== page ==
Technological Unemployment on the Example of BMW

Subject: Professions
Pages: 6
Words: 1650
Reading time:
8 min
Study level: PhD

Company Description

The company chosen for the scenario is the BMW group. It is a giant multinational corporation that has its offices and facilities in numerous regions all over the world. It is headquartered in Munich, Bayern. BMW is a profit organization working in the heavy industry sector. At the moment, the company is one of the biggest car manufacturers in the world with 2,279,503 vehicles produced (Company n.d.). Today, its basic products are high-quality cars created with the use of outstanding technologies and the implementation of innovative techniques. BMW offers middle-class and luxurious vehicles for customers who are interested in reliable, fast, and attractive cars and motorcycles. Additionally, it provides maintenance and support services to all clients. Its main customers could be found in numerous states characterized by high and stable income. The company is focused on continuous improvement and the use of automation.

Literature Review

In general, automation is not a new issue that impacts modern industry. The first fears about workers losing their jobs appeared in the age of the Industrial Revolution in the 18th and 19th centuries because of the massive use of machines and new ways of production with the primary aim to reduce costs and increase the efficiency of particular plants (McKinsey&Company 2017). It resulted in the cheapening of labor and job cuts (Torraco 2016). Since that time, the concept has always remained topical. The development of continuous-flow production and the creation of the new assembly line by Ford in 1913 introduced new threats to workers and their jobs as unskilled workers acquired an opportunity to perform all functions and replace expensive and experienced ones (Frey & Osborne 2017). Broad electrification became a new stage in the development of the concept of technological unemployment as it gave rise to numerous technologies and triggered the industrial revolution in offices (Frey & Osborne 2017). In 1960, the National Commission on Technology, Automation, and Economic Progress investigated the problem because of the numerous concerns related to technological unemployment. It concluded that the use of innovations might destroy jobs, but not work (Frey & Osborne 2017). However, the computer revolution of the1960s and the rise of their commercial use reconsidered the approach to numerous occupations and created a new working environment (Peters 2017). The further decline in the price of computing and its maintenance resulted in drastic changes in the labor market and the growth of new concerns related to technological unemployment (Bennett 2016). Now, in the 21st century, we could observe the continuation of the rapid rise of technologies and significant computerization of all spheres of human activities (Bennett 2016). The development of science humanity has never witnessed before, and the implementation of new methods contribute to the increased importance of automation and fears related to future cuts and growing unemployment (Decker, Fischer & Ott 2017). Altogether, the evolution of the concept of technological unemployment could be presented in the following way:

the evolution of the concept of technological unemployment

Nevertheless, at the first stages of the scientific revolution, machines and innovative devices were not considered a significant threat to the existing labor market (Qureshi & Syed 2014). However, since the introduction of second and third generations of computers in the 1950s, the situation has been altering (David 2017). The fact is that the significant development of robotics and the production of robots is part of computerization peculiar to our world (David 2017). For this reason, the most developed countries are the first the face challenges presented by automation and technological unemployment associated with it (Pulkka 2017). For instance, Japan known as the leader in innovations and robotics introduced assembling robots in the 1960s and mobile robots in the 1980s (David 2017). Acknowledging diverse benefits arising from the development of this technology, the country cultivated further sophistication and production of robots by developing micro-technologies and using machines in different spheres. As a result, today Japan is the most innovative state that, however, faces the problem of massive computerization of industry. In accordance with particular reports, in the future 55% of actual jobs might be at risk of being eliminated and non-regular workers will be endangered (David 2017).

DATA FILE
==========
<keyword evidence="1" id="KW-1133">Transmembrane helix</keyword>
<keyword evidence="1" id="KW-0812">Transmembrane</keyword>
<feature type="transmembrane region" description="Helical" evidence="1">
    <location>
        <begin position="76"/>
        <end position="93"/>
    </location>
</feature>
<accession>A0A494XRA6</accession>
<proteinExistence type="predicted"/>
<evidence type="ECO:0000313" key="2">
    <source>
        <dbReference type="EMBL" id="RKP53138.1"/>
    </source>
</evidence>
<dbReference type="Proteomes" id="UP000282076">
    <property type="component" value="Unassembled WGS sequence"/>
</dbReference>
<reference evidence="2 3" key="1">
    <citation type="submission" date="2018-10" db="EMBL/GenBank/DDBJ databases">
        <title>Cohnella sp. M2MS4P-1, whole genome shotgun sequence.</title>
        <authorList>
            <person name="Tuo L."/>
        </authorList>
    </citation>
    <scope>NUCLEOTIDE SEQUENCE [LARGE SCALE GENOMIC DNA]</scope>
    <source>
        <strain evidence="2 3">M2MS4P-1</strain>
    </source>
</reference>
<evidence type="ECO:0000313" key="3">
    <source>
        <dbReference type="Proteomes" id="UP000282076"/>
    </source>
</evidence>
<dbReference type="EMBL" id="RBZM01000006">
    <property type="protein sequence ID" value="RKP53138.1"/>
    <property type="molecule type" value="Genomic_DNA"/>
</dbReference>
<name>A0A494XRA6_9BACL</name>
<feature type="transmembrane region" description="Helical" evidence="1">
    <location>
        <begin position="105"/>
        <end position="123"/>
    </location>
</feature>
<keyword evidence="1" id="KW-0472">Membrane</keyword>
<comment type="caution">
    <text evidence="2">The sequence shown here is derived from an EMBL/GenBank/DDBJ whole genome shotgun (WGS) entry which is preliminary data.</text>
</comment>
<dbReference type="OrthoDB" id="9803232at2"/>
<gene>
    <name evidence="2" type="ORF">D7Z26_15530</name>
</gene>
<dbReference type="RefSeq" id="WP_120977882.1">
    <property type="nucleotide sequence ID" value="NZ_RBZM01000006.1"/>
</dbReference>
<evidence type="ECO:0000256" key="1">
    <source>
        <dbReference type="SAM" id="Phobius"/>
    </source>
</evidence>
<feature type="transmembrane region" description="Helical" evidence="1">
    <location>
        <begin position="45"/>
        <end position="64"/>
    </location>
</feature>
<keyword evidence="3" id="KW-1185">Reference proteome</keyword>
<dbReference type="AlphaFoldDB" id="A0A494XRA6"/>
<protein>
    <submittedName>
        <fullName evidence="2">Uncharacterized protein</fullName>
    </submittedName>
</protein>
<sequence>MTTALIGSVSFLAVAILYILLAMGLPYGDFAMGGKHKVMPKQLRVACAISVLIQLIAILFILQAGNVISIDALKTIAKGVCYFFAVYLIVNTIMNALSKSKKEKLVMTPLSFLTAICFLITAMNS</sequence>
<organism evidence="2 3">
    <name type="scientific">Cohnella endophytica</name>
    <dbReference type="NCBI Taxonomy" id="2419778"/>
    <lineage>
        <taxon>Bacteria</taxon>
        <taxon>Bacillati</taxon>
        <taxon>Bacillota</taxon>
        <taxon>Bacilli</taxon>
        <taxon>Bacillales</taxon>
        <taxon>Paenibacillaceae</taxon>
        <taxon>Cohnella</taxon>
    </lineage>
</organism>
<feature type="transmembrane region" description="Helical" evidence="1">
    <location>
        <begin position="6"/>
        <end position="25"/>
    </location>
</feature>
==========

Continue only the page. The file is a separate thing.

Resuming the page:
Moreover, the speed of technologies development and their rise is still increasing which means that even more sophisticated algorithms will appear and be used in different industries or services (Frey & Osborne 2017). Workers are the first to suffer from this process as numerous jobs in manufacturing, logistic, transportation, and other spheres will disappear (Frey & Osborne 2017). Analyzing this situation, Frey and Osborne create their list of occupations that might suffer from the tendency towards automation and the further rise of digital devices. For instance, the sphere of routine and non-cognitive tasks will obviously experience significant shifts in its structure because of the wide use of robots and technologies to improve outcomes and minimize the negative impact of the human factor (Frey & Osborne 2017). Additionally, many service or assembly line workers might also lose jobs.

In such a way, the attitude to the concept of technological unemployment is not obvious. Some research works state that the implementation of technologies will result in the further development of society and the emergence of new industries that will provide workers with jobs (Loi 2015). However, there are still numerous risks that should be considered.

Application of Frey and Osbornes Findings

The investigation of the phenomena of technological unemployment and automation could be supported by the analysis of the selected company to demonstrate how the use of innovative devices and approaches might impact its functioning and what changes in the companys structure of the workforce might be expected. Thus, BMW at the moment is one of the leading companies manufacturing vehicles for middle and upper-class customers. It means that to be competitive and preserve its positions, the corporation has to continue the mass implementation of technologies that will help it to remain beneficial (Dirican 2015). Diverse research works devoted to the issue show that organizations giving much attention to automation and computerization turn out to be efficient and successful than their rivals (DeCanio 2016). Correctly realizing the importance of this process, BMW will obviously continue computerization and automation of its fundamental activities to preserve its current status. For this reason, a particularly low-impact scenario could be applied to the company.